The mine's PLC-controlled machinery includes coal-face shearing machines, ventilation and conveyors. The coal face at Daw Mill is presently 10 km from the control room, so communications have to be fast and effective, and fiberoptic IS Ethernet is used throughout the mine. One unique difference in mining, compared to manufacturing, is that its "underground plant" is under continuous movement and redeployment. When a coal seam reaches a boundary, all of the mining equipment may be moved to a position several kilometers away, and require totally different operating conditions. (Figure 2).
Even though Daw Mill has two main shafts, one for the miners and one for equipment, it's actually a drift mine with coal transferred to the surface by inclined conveyors which have powerful, PLC-monitored motors to cope with weight and loading changes.
For example, within the recent project period, miners noticed that a motor was drawing higher than normal current, but examination of the fine resolution data showed this was caused by external effects, rather than imminent motor failure. The fault proved to be a belt scraper that was pressing on the belt, causing it to slip, which explained the high current. Similarly, some high-resolution, archived operating data continually updated from the IS PLCs to the historian server recently diagnosed a blocked air pipe, which could have caused a £500,000 shutdown, but was instead cleared in five minutes once it was identified.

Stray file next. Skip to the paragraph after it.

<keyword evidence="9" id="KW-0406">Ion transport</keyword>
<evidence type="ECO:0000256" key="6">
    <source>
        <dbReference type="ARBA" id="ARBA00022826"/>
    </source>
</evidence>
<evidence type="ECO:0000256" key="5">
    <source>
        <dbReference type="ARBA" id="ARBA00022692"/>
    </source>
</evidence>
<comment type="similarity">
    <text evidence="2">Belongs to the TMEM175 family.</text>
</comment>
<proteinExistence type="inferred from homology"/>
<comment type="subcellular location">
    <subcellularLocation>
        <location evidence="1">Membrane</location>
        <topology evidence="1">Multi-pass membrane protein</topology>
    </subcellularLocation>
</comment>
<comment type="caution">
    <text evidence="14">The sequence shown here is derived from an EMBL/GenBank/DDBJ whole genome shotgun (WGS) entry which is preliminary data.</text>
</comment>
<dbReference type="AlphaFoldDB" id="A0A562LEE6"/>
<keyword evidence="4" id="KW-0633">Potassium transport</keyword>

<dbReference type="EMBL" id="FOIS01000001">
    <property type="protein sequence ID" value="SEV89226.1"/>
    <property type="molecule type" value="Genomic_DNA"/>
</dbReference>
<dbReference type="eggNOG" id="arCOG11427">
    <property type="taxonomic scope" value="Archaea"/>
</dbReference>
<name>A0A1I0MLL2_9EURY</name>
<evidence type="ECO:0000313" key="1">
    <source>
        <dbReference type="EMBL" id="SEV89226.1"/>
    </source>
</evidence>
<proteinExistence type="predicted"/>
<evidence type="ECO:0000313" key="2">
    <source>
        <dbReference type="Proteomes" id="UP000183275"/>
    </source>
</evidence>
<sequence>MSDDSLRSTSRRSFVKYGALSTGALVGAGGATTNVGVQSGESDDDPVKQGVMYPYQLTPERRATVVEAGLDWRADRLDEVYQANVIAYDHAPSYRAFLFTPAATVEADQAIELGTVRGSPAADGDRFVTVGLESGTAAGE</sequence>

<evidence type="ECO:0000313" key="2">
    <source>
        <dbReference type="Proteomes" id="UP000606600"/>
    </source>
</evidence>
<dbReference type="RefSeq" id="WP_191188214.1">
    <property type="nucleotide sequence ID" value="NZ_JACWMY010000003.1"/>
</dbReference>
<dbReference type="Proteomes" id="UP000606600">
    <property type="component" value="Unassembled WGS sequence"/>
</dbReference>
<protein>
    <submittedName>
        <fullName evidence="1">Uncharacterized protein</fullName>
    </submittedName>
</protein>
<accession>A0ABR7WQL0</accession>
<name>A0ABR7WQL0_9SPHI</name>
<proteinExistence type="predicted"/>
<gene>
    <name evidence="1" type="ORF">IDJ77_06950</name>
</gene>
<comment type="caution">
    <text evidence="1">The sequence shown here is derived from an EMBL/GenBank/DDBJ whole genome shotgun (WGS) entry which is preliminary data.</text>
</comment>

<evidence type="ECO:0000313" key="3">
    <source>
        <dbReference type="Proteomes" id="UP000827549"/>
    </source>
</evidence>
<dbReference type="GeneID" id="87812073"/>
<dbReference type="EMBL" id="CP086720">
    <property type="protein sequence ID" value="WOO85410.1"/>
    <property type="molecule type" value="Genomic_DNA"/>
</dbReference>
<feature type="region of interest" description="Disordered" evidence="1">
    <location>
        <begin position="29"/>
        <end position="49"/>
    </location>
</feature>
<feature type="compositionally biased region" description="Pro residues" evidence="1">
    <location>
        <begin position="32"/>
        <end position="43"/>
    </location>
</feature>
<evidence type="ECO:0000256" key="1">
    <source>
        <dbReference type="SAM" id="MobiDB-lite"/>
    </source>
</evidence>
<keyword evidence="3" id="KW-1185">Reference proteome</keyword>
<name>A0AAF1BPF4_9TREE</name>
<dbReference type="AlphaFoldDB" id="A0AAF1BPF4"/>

Besides these immediate cost savings, Daw Mill adds its IS PLCs and IS Ethernet systems deliver real-time, easily accessed information and useful insights for running the mine day to day. Its engineers add their PLCs and communications system has become the backbone for the colliery's operations because data required underground is readily available.
n fact, UK Coal has already taken the IS PLCs and IS Ethernet systems and capabilities developed for Daw Mill, and is using them extensively at six other collieries. Finally, the mine's IS Ethernet infrastructure gives it the option of adding wireless access points to connect to IS mobile computers; cameras for operations, safety and security; RFID for tracking assets and people; and voice over Internet protocol (VoIP) telecommunications in the future.